I met Carol in 1996. I attended my first NCWN West poetry critique group and, because there is a God, she was the facilitator. She liked my poetry, for the most part, and in a blind contest she judged the next year, she chose my poem, Tomato Man, for first place. I have always admired Carol's quiet demeanor and appreciated her gentle critique that never failed to improve my work.
She gave me advice on where to submit my poems. Carol went up to Berea, KY to accept an award and met the editor of Appalachian Heritage literary journal, Danny Miller.
“He is taking a job as poetry editor at the Journal of Kentucky Studies,” she told me. “He invited me to send him some poems. I think you should send some of your work.”
I trusted her judgement. I submitted three poems. The editor accepted one of them. Never was I so proud as when I saw my poem right next to Carol’s comic put poignant “You’re Not My Dog.” Some of our Netwest members will remember that poem from Carol's readings.
For years I’ve looked forward to when Carol would publish a poetry collection. The Habit of Mercy is a book for mothers and daughters. The pangs of watching them grow up, knowing one day the protected and beloved child will face the world as a woman on her own is almost too painful when I read these lines from The Shoes.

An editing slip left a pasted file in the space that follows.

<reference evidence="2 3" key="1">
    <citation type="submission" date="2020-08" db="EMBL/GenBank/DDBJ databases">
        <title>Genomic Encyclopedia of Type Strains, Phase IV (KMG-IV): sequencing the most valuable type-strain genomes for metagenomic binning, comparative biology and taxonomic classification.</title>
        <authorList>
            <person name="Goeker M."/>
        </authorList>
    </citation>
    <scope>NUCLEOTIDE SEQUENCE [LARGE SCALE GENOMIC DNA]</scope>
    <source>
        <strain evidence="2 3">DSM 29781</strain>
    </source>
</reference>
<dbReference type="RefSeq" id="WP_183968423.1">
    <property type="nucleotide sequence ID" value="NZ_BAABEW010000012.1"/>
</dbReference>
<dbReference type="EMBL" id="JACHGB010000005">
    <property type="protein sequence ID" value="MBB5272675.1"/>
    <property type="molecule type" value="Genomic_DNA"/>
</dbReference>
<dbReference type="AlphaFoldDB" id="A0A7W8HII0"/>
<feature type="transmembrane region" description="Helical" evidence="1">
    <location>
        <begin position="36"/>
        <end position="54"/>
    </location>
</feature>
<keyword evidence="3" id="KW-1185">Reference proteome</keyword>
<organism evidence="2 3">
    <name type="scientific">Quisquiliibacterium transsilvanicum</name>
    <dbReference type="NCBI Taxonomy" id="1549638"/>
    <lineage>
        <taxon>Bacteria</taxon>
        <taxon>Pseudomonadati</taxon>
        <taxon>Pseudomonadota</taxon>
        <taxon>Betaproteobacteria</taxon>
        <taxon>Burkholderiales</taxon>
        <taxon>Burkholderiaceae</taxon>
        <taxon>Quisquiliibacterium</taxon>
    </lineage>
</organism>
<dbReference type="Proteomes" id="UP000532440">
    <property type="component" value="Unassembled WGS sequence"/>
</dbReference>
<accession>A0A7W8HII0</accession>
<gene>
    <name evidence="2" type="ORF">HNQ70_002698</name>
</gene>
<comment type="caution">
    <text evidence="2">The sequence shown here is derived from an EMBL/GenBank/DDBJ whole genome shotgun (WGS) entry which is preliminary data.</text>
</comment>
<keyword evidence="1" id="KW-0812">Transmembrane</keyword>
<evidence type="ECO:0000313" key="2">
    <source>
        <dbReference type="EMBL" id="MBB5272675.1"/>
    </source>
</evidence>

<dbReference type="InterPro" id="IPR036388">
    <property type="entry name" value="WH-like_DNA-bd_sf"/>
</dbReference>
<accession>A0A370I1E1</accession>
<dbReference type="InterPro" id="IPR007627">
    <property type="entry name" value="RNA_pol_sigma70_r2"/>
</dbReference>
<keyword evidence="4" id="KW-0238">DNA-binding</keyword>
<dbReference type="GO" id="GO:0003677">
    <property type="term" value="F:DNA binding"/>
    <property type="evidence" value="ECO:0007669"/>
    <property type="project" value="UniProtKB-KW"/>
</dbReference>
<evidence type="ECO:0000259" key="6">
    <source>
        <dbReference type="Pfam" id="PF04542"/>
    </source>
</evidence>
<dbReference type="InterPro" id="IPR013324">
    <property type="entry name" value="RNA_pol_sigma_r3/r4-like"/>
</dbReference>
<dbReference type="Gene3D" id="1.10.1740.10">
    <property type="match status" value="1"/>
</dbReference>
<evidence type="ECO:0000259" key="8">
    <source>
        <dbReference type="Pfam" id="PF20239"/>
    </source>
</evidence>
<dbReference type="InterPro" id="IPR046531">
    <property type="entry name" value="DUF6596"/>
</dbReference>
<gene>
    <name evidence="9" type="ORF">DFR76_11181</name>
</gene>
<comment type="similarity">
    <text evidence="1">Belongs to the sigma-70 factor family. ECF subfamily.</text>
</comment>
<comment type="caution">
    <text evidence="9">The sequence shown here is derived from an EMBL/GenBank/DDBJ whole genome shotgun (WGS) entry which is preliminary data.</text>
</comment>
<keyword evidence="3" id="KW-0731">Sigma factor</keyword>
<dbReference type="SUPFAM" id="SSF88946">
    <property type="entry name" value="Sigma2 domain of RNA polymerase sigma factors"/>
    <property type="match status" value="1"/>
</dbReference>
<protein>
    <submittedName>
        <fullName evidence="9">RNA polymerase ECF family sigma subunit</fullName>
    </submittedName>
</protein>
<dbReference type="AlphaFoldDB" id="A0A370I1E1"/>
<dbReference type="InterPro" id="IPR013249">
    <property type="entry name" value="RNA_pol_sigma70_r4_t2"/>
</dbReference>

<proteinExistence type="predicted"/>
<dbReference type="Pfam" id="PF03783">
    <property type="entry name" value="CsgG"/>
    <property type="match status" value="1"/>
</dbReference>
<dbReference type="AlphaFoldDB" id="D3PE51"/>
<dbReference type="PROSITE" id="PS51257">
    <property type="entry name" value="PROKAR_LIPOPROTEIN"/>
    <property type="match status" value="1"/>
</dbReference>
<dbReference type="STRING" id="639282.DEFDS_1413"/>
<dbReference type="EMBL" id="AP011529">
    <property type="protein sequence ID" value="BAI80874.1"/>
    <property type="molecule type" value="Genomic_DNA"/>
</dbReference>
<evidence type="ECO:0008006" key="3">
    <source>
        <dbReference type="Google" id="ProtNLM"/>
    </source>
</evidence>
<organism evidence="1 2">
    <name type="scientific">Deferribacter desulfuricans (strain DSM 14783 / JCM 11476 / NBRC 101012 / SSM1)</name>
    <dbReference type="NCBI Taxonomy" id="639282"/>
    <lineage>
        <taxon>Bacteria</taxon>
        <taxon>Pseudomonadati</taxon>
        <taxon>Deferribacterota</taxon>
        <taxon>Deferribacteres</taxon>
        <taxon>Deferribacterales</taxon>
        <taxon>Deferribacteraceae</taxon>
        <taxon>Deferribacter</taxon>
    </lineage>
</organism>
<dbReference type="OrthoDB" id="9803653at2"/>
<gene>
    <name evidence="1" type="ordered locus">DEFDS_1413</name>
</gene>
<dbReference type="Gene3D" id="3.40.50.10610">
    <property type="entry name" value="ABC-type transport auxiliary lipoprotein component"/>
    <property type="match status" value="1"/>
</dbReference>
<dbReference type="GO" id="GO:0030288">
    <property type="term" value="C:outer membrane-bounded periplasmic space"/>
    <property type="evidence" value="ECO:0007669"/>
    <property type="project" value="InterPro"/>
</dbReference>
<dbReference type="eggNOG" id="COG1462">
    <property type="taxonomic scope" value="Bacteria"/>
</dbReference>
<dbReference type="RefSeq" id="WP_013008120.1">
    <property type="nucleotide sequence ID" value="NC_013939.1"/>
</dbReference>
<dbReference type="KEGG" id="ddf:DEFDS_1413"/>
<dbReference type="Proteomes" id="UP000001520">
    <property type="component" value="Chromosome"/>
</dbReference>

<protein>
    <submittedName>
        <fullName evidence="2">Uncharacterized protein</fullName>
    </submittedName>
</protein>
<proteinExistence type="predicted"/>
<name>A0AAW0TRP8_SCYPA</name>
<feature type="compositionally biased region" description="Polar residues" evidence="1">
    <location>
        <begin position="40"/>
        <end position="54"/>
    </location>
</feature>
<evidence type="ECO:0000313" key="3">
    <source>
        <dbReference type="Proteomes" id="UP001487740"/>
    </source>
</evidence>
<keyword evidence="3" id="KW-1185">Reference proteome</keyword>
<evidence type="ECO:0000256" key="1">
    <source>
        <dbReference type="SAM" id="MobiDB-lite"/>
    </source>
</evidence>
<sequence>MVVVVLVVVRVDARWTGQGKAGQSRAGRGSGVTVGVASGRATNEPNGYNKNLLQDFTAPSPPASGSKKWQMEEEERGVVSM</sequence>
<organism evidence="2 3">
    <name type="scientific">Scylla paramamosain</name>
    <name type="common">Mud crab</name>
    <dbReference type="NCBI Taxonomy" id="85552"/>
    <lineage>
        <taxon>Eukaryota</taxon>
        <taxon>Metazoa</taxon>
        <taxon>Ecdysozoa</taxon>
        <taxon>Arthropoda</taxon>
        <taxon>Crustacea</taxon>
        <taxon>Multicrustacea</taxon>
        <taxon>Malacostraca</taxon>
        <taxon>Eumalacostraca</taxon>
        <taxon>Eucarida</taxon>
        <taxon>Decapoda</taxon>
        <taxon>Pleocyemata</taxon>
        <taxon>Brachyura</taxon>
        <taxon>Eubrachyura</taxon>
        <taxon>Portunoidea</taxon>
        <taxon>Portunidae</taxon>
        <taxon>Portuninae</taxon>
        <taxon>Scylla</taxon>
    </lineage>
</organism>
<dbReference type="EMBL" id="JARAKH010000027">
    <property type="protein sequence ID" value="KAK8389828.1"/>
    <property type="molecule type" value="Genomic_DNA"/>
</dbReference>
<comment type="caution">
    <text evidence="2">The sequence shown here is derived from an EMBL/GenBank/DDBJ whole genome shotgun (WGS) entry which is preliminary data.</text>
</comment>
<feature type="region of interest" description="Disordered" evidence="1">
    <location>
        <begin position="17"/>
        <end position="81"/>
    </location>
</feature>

She whips the box lid off
and shows me her new shoes.
They are doorstops.
Their four-inch heels
will make her taller than her father,
will put her ahead of us somehow.
I make expected mother-sounds,
predict sprained ankles,
groan about the weird
things kids wear.
But I am thinking
they will take her
out of reach, beyond protection,
closer to those dangers
she is falling in love with
Repetitive Use brings to mind the constant chorus heard from mothers of young children. That twinge in a joint that was not there last week is a malady recognized only by mothers who become cross-country parents taking kids to academic competition, soccer games, band performances, dental appointments and all the myriad places children must go and must be driven. There is a pathos in these poems, a mother relinquishing her umbrella of protection, letting go. Letting her children test their wings, knowing as they do that she, as did her mother, must accept a new role.
It set in at a time I can’t remember
on the trek from cradle to crayon to college
when something in the sinew softened,
something near the bone gave way.
Maybe the poem I most relate to is Grand. Remember a special event you longed to share with your mom? It begins with these words.
Where do I send
the prom portraits
of my girl
now that you are gone?
With so many poems in this book that I love to read over and over, I can’t give them full measure in this short space. Take my word for it. You just have to get the book.
Carol Crawford graduated from Baylor University. Originally from Texas, she now lives in the North Georgia mountains where she is director of FLAG Adult Education and volunteer coordinator for the annual Blue Ridge Writers’ Conference. She lives with her husband Len, tennis addict and rabid UGA fan. When not knitting, writing, or wrangling dogs Dash and Laddie, she is probably emailing her daughters.
To order The Habit of Mercy, contact Carol Crawford, firstname.lastname@example.org